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Panel: Wall ahead in multicore programming

5/4/2011 00:17 AM EDT
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TFCSD
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re: Panel: Wall ahead in multicore programming
TFCSD   10/7/2011 4:14:56 AM
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If I remember correctly, the problem kind of started in the late 90’s for most non-super computers when single core processors ran into problems going past 4 Ghz creating power consumption problems of overheating. This problem was side stepped by multiprocessors for a while. If you could turn a 100% sequential program into a 100% parallel program you can argue that massive parallelism is worthwhile but most programs are still a mix and can only be partly parallelized thus dropping the effectiveness of massively multicored processing (including multicore overhead). The problem is many programmers are going to have problems maximizing their code for parallel processing. The solution is the compiler is going to need to do the work (like when they are assigning registers etc.) this way only a few compiler programmers need to go nuts leaving the rest of use retaining some form of sanity. Hopefully it can be all abstracted to make it simpler. As for a wall? Life is full of them and hopefully the evolutionary mix of speed increases and better compilers will save us.

Ian  Joyner
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re: Panel: Wall ahead in multicore programming
Ian Joyner   5/14/2011 1:36:34 AM
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Mapou, I believe we are talking more about the von Neumann model rather than Turing, who was much more a visionary in complex interactions in systems, although he did introduce the very simple Turing machine to reason about computability. John Backus asked the question "Can we be liberated from the Von Neumann Style": http://www.stanford.edu/class/cs242/readings/backus.pdf He spent the rest of his life searching for this. O do kind of agree with you sentiments though. We have had a generation of computer scientists who ignored what went on in Burroughs machines while they chased low-level performance via RISC. We should become reacquainted with this architecture and its multiprocessor/multiprocessing capabilities: http://en.wikipedia.org/wiki/Burroughs_large_systems Bob Barton who designed these machines would also share your sentiments since he wrote about the low-level cults that had become entrenched (in the 60s) rather than true system-level architecture. There are a few papers of his around the web.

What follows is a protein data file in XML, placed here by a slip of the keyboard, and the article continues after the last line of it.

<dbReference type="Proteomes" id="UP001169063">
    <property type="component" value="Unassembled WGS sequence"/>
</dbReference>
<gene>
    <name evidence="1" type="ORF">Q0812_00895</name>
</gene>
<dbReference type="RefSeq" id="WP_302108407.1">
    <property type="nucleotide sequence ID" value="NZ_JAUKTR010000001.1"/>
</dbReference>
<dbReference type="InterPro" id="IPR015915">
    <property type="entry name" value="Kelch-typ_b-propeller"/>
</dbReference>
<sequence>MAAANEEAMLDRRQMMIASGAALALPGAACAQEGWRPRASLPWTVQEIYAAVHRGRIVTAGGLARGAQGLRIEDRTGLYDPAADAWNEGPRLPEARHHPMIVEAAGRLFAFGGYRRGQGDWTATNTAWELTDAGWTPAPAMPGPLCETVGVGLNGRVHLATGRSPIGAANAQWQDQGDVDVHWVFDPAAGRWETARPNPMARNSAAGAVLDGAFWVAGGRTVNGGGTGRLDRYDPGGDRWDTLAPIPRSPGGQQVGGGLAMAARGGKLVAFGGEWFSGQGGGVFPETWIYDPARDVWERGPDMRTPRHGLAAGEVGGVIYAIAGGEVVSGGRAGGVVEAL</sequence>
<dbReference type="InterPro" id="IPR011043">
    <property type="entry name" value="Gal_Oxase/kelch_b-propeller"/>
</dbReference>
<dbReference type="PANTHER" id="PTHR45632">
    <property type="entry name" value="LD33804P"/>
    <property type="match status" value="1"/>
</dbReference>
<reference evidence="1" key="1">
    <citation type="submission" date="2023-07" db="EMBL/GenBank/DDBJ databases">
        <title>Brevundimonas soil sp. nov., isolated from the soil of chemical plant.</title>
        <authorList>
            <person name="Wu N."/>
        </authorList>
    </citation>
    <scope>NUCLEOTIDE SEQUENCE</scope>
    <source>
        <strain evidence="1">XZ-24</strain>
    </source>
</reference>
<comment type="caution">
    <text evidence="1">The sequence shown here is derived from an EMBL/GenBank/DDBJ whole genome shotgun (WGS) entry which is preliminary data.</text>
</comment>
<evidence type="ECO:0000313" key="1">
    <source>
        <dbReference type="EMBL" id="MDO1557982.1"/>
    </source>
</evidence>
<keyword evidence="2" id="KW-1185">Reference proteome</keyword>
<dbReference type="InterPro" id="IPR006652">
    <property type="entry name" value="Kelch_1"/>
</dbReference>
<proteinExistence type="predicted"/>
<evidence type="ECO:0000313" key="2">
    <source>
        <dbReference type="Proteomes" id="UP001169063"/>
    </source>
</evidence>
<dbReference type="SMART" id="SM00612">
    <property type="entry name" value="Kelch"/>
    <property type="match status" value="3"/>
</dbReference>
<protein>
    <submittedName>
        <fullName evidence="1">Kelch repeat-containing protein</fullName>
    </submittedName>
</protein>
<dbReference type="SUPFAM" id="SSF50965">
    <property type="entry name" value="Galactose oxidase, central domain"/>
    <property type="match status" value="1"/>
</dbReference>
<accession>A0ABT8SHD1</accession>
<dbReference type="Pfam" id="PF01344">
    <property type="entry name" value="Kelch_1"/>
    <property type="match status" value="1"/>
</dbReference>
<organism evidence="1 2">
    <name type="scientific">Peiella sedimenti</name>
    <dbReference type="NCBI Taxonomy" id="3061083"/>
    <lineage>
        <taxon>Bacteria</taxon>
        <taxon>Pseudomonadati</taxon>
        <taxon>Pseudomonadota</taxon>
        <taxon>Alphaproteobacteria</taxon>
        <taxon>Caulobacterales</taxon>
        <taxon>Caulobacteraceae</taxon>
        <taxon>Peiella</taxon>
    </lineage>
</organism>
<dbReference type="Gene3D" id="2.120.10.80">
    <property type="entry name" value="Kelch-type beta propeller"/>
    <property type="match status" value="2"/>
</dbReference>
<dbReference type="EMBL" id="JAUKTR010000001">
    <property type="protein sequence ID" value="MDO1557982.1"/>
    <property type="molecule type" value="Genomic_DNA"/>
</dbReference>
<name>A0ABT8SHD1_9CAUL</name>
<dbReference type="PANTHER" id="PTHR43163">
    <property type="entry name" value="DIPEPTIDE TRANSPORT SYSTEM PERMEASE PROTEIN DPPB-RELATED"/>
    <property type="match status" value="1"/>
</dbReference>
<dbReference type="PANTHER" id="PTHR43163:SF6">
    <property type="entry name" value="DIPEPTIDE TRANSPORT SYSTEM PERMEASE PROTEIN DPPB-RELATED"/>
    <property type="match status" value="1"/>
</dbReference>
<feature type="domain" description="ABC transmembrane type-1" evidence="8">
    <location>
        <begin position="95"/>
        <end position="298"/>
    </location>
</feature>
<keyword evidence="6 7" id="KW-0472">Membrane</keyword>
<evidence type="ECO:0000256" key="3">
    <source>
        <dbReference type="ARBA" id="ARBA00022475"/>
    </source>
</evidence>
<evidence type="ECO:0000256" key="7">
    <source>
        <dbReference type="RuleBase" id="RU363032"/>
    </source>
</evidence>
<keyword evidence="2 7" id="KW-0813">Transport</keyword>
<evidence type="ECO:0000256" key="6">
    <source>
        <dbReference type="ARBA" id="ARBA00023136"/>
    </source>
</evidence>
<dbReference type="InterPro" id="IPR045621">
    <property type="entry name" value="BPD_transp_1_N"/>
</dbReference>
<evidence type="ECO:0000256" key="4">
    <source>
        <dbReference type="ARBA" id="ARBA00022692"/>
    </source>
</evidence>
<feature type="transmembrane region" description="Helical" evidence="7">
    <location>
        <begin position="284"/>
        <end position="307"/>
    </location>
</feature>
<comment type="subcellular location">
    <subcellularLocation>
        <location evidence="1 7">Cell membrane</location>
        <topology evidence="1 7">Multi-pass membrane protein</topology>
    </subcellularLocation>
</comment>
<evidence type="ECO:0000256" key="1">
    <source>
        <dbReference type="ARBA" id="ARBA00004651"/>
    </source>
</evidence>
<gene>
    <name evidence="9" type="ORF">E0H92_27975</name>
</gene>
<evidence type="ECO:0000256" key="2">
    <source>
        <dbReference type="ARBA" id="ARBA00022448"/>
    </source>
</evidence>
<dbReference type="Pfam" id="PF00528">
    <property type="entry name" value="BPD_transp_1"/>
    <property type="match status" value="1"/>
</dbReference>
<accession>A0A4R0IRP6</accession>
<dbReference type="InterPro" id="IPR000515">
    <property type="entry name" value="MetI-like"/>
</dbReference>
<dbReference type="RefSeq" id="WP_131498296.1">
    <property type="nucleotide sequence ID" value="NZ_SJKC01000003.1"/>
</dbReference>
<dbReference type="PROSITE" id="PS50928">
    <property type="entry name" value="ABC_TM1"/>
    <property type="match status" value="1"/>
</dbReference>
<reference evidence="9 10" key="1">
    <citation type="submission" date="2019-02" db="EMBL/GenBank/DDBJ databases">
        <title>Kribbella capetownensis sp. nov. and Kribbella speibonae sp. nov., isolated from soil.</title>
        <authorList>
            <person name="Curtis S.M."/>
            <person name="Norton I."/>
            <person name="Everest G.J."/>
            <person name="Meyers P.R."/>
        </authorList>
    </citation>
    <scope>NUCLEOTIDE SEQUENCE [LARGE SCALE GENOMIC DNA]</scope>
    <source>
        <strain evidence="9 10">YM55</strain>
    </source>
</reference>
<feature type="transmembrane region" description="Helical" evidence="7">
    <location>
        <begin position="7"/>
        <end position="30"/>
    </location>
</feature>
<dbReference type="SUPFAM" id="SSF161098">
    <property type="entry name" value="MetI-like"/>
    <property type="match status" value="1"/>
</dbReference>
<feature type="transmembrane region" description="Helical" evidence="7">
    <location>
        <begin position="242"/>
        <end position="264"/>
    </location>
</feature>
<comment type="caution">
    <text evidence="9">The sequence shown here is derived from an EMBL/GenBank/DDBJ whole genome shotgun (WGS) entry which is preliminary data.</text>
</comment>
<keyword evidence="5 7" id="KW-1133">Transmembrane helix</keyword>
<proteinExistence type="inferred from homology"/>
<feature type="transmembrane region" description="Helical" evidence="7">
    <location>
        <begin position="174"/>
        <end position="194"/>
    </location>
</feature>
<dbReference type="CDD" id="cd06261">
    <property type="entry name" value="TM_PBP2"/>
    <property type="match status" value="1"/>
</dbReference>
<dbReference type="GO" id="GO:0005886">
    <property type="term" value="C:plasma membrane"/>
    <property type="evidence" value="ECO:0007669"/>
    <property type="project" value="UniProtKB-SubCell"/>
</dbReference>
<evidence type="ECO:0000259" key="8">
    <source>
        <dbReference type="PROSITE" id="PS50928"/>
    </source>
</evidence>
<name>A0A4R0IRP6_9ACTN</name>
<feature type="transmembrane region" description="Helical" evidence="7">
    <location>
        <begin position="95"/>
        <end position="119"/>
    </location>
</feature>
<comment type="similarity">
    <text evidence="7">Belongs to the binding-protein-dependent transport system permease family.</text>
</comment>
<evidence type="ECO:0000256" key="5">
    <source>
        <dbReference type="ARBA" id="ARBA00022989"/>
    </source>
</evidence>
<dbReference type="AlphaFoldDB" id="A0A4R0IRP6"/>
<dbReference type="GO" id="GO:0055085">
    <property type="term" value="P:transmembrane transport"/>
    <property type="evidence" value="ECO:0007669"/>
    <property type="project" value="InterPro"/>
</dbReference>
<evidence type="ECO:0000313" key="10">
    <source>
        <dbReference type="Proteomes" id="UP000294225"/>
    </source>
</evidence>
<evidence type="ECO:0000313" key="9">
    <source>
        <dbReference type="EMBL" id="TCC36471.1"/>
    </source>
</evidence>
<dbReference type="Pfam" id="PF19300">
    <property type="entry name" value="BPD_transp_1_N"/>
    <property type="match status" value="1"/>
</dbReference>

DrQuine
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re: Panel: Wall ahead in multicore programming
DrQuine   5/6/2011 11:32:48 PM
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Certainly there are processes running on computers (graphic display, background virus checking, decryption, document scanning, PDF creation, music playing) that could be allocated to separate cores and then free up the main thread to run faster. When I look at my sluggish computer, many of the dozens of threads that are running could be off-loaded. Even if everything cannot be perfectly parallel processing optimized, every bit helps. Also, when systems get into a gridlocked state, it would seem an ideal opportunity to instantly spawn a parallel process and return some control to the user.

pbinCA
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re: Panel: Wall ahead in multicore programming
pbinCA   5/6/2011 4:30:59 PM
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Any mapping onto parallel architecture (if it is to accomplish any speedup) MUST understand the run-time flow of information processing. Analyzing source code just won't cut it. If the system processes an external datastream, it gets even more hairy understanding how a parallel processing system reacts in realtime. To do what you are suggesting (automated parallelization as a general-purpose tool) would require that the system purpose or intention be captured in the source code. Clearly, system purpose resides in its human designers, and only gets implemented in the code. This implies that human designers are needed to parallelize an arbitrary serial process (and have it work faster).